There have been a seemingly countless number of unexpectedly absurd developments over the course of 2020 that make you think, “Ok, there’s no way anything could possibly top this” only for the year to almost immediately pull a “Hold my beer!” and introduced another twist that somehow manages to do exactly that.
By this point, I’ve probably forgotten more examples than I actually remember, but of all of the things we’ve been confronted with since being thrust into this bizarre reality we currently inhabit, there’s one particular thing that leaps to mind that I had a great deal of trouble grappling with: Gary Bettman doing something worthy of universal praise.
Since stepping into the role of NHL commissioner in 1993, Bettman has been a frequent target of criticism thanks to various issues that many fans feel have undermined the push to make the sport appeal to a broader audience, including ill-advised television deals that led to ESPN all but admitting it couldn’t give less of a shit about something it had no financial stake in as well as the three lockouts—including one that led to the cancellation of the 2004-05 season—that have occurred under his watch.
However, Bettman and the NHL deserve all the credit in the world for what they managed to pull off by finishing out the remainder of the suspended season in the bubbles constructed in Canada. There were rumors the NHL was collecting recordings of people booing to pump through the speakers during the presentation of the Stanley Cup, but based on how he handled the situation, I think it was appropriate Bettman was spared the jeers this year.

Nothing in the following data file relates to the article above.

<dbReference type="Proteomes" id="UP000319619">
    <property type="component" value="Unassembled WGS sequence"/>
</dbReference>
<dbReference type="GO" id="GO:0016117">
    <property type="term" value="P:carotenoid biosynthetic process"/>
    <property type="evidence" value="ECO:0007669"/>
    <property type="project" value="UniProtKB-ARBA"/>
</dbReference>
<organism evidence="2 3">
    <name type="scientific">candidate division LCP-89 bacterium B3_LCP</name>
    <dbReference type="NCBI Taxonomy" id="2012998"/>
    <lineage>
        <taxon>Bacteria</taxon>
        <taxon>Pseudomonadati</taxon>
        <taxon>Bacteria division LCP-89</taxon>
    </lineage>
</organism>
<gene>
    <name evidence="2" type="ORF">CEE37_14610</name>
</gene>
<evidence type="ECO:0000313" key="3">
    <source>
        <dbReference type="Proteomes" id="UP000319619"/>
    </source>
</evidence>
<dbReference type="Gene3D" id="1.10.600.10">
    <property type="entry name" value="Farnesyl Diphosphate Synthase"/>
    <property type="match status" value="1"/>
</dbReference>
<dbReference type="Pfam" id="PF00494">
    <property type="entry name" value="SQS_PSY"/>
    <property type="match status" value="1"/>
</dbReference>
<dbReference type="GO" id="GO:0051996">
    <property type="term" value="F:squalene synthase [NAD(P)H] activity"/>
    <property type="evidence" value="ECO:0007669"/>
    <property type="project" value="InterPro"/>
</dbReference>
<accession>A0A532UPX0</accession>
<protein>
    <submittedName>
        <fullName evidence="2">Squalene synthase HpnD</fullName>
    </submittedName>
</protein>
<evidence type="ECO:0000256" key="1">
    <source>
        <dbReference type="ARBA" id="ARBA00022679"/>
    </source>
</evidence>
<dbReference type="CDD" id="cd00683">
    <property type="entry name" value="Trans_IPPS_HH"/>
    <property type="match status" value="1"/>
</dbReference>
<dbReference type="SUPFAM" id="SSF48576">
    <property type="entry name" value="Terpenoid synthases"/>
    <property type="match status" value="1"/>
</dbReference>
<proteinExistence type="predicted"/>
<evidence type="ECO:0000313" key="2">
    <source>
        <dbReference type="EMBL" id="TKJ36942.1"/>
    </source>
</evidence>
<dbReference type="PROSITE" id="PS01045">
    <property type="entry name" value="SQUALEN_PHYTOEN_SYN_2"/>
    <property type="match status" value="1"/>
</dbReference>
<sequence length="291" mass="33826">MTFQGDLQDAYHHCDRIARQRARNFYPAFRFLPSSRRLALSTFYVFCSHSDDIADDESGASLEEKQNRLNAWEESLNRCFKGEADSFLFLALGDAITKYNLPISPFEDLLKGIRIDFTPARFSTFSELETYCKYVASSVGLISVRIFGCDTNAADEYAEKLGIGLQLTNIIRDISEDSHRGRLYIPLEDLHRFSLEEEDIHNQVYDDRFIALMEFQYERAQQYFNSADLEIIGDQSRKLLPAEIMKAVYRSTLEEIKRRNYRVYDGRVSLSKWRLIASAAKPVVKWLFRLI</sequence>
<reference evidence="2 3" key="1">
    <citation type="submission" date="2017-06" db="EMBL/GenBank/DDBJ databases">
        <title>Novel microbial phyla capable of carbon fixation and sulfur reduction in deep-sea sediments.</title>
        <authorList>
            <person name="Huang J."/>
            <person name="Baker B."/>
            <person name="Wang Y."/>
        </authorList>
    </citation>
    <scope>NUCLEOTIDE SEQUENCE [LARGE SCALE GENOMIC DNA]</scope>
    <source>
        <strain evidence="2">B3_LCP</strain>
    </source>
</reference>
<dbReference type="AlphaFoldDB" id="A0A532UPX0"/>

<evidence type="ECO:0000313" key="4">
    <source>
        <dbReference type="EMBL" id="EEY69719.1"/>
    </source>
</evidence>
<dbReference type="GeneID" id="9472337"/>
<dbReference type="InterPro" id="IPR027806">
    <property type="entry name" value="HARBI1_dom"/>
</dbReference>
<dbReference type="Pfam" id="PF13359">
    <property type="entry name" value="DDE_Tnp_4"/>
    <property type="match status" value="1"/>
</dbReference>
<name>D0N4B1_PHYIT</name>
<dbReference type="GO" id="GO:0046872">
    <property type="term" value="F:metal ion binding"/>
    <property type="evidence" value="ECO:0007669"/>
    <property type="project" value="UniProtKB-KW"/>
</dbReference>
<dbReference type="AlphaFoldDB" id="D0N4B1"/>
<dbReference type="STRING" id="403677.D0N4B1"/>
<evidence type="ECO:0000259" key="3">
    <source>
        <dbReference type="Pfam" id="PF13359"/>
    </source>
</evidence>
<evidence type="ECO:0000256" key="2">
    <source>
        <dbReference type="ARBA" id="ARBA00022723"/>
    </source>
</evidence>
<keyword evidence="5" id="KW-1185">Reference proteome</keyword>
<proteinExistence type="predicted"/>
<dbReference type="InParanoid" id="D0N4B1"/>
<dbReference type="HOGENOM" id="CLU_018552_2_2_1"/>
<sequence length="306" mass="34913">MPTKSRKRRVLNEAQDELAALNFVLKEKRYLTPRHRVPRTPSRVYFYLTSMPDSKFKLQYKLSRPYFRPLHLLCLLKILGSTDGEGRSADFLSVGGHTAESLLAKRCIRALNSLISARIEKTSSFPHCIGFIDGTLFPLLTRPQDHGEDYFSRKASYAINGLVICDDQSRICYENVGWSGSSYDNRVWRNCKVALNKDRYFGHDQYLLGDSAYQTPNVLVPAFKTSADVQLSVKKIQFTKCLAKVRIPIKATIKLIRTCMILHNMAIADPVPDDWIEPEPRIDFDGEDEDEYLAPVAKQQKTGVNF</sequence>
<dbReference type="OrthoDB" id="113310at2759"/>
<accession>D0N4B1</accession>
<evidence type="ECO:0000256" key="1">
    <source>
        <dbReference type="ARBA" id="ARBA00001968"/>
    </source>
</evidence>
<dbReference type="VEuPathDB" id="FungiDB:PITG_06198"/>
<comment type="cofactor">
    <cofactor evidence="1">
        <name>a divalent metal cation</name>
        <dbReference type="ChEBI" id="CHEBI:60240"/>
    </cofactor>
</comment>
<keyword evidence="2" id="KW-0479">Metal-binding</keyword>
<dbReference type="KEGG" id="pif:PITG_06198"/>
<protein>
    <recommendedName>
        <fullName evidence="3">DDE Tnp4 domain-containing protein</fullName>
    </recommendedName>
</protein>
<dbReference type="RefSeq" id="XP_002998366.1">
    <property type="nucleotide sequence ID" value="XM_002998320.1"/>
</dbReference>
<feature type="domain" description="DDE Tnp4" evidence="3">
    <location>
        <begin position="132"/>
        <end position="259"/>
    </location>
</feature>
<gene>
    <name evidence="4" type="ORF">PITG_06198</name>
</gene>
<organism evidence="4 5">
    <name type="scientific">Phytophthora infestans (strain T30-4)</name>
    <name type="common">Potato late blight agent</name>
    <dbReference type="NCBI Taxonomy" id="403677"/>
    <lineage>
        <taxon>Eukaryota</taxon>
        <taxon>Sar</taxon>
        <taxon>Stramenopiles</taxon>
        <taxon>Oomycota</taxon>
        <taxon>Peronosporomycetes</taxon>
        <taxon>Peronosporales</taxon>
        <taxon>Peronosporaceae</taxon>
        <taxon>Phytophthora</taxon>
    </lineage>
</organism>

As of early last month, the league was shooting to kick off a full 82-game season on New Year’s Day, but according to an extensive report published by ESPN on the current state of affairs, it appears those plans (in addition to the idea of playing the first game on a lake in Alberta), have begun to fall apart. The article addresses the many issues currently being sorted out, but there’s perhaps nothing more notable than the revelation that some owners are apparently pushing to cancel the season altogether if games have to be played in the absence of fans:
According to several sources, a few owners have suggested to Bettman that the league might be better off financially if it shuts down next season, since playing in empty arenas could be crippling to the bottom line. The NHL is still very much a gate-driven league in comparison to a league like the NFL, which draws most of its revenue from media rights.
It seems highly doubtful thousands of people will be allowed to gather in confined spaces at any point in the near future based on current trends. Thankfully, it appears Bettman is learning from history to avoid repeating it, as it appears the idea isn’t being taken into serious consideration based on the detrimental impact a year without hockey could have on interest in the sport in the long term. With that said, it seems like playing a full schedule is looking increasingly unlikely, as the report also says the slate could be cut down to 65 games and possibly as low as 48.
I never thought I’d find myself acknowledging Bettman was making the right call multiple times in the same year, but here we are. Based on all of the factors involved, it’s going to be interesting to see how this all plays out, but if forced to choose between no hockey and less hockey than what we’re used to, I’ll take that second option every single time.